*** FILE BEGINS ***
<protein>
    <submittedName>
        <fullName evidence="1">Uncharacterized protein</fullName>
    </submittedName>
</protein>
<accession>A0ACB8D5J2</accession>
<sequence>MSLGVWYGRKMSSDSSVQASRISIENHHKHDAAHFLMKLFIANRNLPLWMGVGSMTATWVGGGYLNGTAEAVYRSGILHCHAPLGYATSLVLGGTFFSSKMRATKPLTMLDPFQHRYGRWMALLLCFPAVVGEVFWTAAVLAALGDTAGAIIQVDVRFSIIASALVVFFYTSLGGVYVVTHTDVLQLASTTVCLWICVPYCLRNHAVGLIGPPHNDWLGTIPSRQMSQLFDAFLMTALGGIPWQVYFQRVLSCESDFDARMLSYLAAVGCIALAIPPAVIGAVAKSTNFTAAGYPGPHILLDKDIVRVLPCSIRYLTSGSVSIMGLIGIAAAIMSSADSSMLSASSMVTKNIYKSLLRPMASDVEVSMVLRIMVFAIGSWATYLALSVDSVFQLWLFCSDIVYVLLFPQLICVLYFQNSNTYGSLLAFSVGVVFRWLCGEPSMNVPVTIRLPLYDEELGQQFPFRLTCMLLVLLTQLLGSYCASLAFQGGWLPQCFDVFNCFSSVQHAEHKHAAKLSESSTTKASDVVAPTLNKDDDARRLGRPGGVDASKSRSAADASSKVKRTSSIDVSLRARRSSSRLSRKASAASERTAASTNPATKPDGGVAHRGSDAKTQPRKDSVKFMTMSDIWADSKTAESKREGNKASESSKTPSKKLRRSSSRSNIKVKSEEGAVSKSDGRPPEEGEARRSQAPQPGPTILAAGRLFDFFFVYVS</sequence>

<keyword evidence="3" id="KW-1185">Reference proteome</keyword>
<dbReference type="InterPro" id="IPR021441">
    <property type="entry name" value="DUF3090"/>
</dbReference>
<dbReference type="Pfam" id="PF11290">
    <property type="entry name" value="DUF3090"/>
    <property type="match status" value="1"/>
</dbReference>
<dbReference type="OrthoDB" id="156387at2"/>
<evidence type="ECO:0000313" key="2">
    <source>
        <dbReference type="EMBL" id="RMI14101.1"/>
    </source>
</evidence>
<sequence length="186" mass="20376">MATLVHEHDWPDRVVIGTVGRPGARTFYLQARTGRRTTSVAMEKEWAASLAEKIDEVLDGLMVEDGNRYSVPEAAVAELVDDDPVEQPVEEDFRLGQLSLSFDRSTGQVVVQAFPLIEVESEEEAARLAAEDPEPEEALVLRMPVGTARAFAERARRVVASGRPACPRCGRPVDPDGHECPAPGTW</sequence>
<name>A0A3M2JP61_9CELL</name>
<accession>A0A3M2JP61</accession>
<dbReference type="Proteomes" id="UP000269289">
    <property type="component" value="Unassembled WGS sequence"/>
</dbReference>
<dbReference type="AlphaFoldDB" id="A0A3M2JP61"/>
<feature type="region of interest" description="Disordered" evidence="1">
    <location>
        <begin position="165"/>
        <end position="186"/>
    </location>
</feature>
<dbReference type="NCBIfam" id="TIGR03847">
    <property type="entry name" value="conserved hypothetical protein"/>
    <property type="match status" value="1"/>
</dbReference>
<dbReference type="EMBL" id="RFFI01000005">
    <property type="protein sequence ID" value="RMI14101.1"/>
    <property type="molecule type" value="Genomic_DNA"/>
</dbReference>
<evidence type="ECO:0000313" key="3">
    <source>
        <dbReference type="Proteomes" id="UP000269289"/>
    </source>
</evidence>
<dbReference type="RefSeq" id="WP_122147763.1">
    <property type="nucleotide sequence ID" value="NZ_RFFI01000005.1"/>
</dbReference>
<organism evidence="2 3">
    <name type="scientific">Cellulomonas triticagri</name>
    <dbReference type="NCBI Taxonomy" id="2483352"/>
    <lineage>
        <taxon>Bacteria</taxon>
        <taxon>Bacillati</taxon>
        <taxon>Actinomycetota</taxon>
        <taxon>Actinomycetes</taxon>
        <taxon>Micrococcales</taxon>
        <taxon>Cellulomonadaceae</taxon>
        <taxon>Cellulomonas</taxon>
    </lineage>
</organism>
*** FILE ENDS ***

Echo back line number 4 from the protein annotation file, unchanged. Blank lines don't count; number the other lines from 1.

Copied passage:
    </submittedName>